Hubert Markl, University of Konstanz, Germany, has passed away on January 8, aged 76. He will be remembered for his initiative and remarkable influence in science policy.
Born in 1938 in Regensburg, Germany, Hubert Markl studied biology, chemistry and geography at the University of Munich. He received his Ph.D. in zoology in Munich in 1962, and finished his habilitation in Frankfurt/Main, Germany, in 1967. He was appointed professor of zoology at the Technical University of Darmstadt, Germany, in 1968, and moved to the University of Konstanz in 1974, where he stayed until his retirement. His research was focused on the sensory physiology and the behaviour of animals.
Markl worked not only as a zoologist, but also greatly influenced policy. He was president of the German Research Foundation (Deutsche Forschungsgemeinschaft, DFG) from 1986 to 1991, and president of the Max-Planck Society from 1996 to 2002. He authored a number of books, both on biology and scientific policy.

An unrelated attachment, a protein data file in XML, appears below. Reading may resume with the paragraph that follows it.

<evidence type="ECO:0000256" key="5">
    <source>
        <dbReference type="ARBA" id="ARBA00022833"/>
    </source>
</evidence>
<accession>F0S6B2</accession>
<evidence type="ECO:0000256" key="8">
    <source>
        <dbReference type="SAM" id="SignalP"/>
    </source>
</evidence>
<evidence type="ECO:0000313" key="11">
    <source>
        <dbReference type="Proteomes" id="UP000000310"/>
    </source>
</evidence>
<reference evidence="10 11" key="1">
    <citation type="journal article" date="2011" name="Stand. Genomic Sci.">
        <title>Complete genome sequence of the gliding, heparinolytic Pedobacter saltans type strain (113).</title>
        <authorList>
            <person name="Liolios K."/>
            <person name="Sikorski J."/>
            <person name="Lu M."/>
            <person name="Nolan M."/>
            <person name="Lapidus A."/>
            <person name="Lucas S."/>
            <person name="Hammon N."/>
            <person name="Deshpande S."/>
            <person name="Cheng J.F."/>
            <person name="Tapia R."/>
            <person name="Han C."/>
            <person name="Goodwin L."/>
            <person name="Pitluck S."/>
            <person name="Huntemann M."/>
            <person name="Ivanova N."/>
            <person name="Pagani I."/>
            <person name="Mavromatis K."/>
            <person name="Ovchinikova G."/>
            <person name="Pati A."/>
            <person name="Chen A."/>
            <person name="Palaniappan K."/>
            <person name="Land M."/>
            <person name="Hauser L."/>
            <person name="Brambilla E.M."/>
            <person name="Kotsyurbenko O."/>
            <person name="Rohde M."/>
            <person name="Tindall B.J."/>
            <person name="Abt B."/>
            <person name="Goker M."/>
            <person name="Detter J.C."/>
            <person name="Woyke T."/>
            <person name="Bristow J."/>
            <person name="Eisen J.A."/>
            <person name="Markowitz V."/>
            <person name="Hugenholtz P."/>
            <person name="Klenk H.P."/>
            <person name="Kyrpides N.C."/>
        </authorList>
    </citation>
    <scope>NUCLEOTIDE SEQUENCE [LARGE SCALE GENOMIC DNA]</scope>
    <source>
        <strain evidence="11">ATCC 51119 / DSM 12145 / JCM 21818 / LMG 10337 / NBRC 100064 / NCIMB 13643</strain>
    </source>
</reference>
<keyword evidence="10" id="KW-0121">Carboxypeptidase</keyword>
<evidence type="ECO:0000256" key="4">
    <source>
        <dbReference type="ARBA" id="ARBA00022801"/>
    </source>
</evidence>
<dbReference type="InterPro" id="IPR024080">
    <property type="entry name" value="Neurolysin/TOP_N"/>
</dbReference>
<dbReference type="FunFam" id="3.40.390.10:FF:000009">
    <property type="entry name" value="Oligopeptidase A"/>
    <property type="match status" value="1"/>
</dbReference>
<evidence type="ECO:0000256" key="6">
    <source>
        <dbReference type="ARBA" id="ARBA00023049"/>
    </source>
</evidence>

Professor Markl was awarded numerous prizes, including the Lorenz-Oken Medal of the Society of German Natural Scientists and Physicians (Gesellschaft Deutscher Naturforscher und Ärzte, GDNÄ) in 1984, the Karl-Winnacker Prize in 1991, and the Order of Merit of the Federal Republic of Germany in 1999. He has received several honorary doctorates, amongst others from the University of Dublin, Ireland (1997), the University of Potsdam, Germany (1999), and the Weizmann Institute of Science, Rehovot, Israel (2002).
- Misunderstanding and Misuse of Darwinism,
Eur. Rev. 2010, 18, 329–345.
- Battle for the Brains?,
Science 2005, 310, 1585 .
W. Hoppe , W. Lohmann , H. Markl , H. Ziegler (Eds),
- Neuroethology and Behavioral Physiology,
Huber, F., Markl, H. (Eds.),
- Borstenfelder an den Gelenken als Schweresinnesorgane bei Ameisen und anderen Hymenopteren (in German),
Z. Vergl. Physiol. 1962, 45, 475-569.